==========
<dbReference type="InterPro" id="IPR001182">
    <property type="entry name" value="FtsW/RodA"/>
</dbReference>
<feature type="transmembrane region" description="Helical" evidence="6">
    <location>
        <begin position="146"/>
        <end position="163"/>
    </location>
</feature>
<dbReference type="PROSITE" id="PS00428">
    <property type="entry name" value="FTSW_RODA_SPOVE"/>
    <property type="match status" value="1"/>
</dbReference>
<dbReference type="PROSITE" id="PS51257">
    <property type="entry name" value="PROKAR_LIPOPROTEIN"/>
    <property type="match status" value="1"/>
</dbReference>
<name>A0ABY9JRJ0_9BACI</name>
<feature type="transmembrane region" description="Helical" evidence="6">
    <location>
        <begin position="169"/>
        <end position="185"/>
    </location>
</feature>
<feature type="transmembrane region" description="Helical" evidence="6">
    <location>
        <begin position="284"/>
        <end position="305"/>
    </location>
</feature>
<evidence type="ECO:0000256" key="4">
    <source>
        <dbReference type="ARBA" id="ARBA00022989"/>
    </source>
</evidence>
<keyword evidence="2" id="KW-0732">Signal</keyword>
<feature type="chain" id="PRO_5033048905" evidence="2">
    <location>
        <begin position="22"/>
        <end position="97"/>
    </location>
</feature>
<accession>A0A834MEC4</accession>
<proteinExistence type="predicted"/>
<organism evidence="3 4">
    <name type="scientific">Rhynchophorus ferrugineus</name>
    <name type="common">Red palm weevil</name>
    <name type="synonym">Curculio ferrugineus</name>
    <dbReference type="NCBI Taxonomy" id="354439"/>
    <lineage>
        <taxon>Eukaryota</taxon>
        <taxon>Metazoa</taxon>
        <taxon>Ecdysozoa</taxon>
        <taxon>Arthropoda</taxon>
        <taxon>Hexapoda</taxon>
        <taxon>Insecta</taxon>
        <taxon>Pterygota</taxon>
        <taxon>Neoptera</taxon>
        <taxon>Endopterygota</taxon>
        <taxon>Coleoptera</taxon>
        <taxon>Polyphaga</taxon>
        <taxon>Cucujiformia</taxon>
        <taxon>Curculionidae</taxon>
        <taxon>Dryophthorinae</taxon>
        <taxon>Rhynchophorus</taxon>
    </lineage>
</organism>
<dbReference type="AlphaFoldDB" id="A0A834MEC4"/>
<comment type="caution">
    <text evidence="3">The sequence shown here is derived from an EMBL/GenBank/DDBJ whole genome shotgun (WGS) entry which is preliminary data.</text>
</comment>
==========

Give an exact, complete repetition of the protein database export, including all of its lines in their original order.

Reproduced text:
<dbReference type="InterPro" id="IPR001182">
    <property type="entry name" value="FtsW/RodA"/>
</dbReference>
<feature type="transmembrane region" description="Helical" evidence="6">
    <location>
        <begin position="146"/>
        <end position="163"/>
    </location>
</feature>
<dbReference type="PROSITE" id="PS00428">
    <property type="entry name" value="FTSW_RODA_SPOVE"/>
    <property type="match status" value="1"/>
</dbReference>
<dbReference type="PROSITE" id="PS51257">
    <property type="entry name" value="PROKAR_LIPOPROTEIN"/>
    <property type="match status" value="1"/>
</dbReference>
<name>A0ABY9JRJ0_9BACI</name>
<feature type="transmembrane region" description="Helical" evidence="6">
    <location>
        <begin position="169"/>
        <end position="185"/>
    </location>
</feature>
<feature type="transmembrane region" description="Helical" evidence="6">
    <location>
        <begin position="284"/>
        <end position="305"/>
    </location>
</feature>
<evidence type="ECO:0000256" key="4">
    <source>
        <dbReference type="ARBA" id="ARBA00022989"/>
    </source>
</evidence>
<keyword evidence="2" id="KW-0732">Signal</keyword>
<feature type="chain" id="PRO_5033048905" evidence="2">
    <location>
        <begin position="22"/>
        <end position="97"/>
    </location>
</feature>
<accession>A0A834MEC4</accession>
<proteinExistence type="predicted"/>
<organism evidence="3 4">
    <name type="scientific">Rhynchophorus ferrugineus</name>
    <name type="common">Red palm weevil</name>
    <name type="synonym">Curculio ferrugineus</name>
    <dbReference type="NCBI Taxonomy" id="354439"/>
    <lineage>
        <taxon>Eukaryota</taxon>
        <taxon>Metazoa</taxon>
        <taxon>Ecdysozoa</taxon>
        <taxon>Arthropoda</taxon>
        <taxon>Hexapoda</taxon>
        <taxon>Insecta</taxon>
        <taxon>Pterygota</taxon>
        <taxon>Neoptera</taxon>
        <taxon>Endopterygota</taxon>
        <taxon>Coleoptera</taxon>
        <taxon>Polyphaga</taxon>
        <taxon>Cucujiformia</taxon>
        <taxon>Curculionidae</taxon>
        <taxon>Dryophthorinae</taxon>
        <taxon>Rhynchophorus</taxon>
    </lineage>
</organism>
<dbReference type="AlphaFoldDB" id="A0A834MEC4"/>
<comment type="caution">
    <text evidence="3">The sequence shown here is derived from an EMBL/GenBank/DDBJ whole genome shotgun (WGS) entry which is preliminary data.</text>
</comment>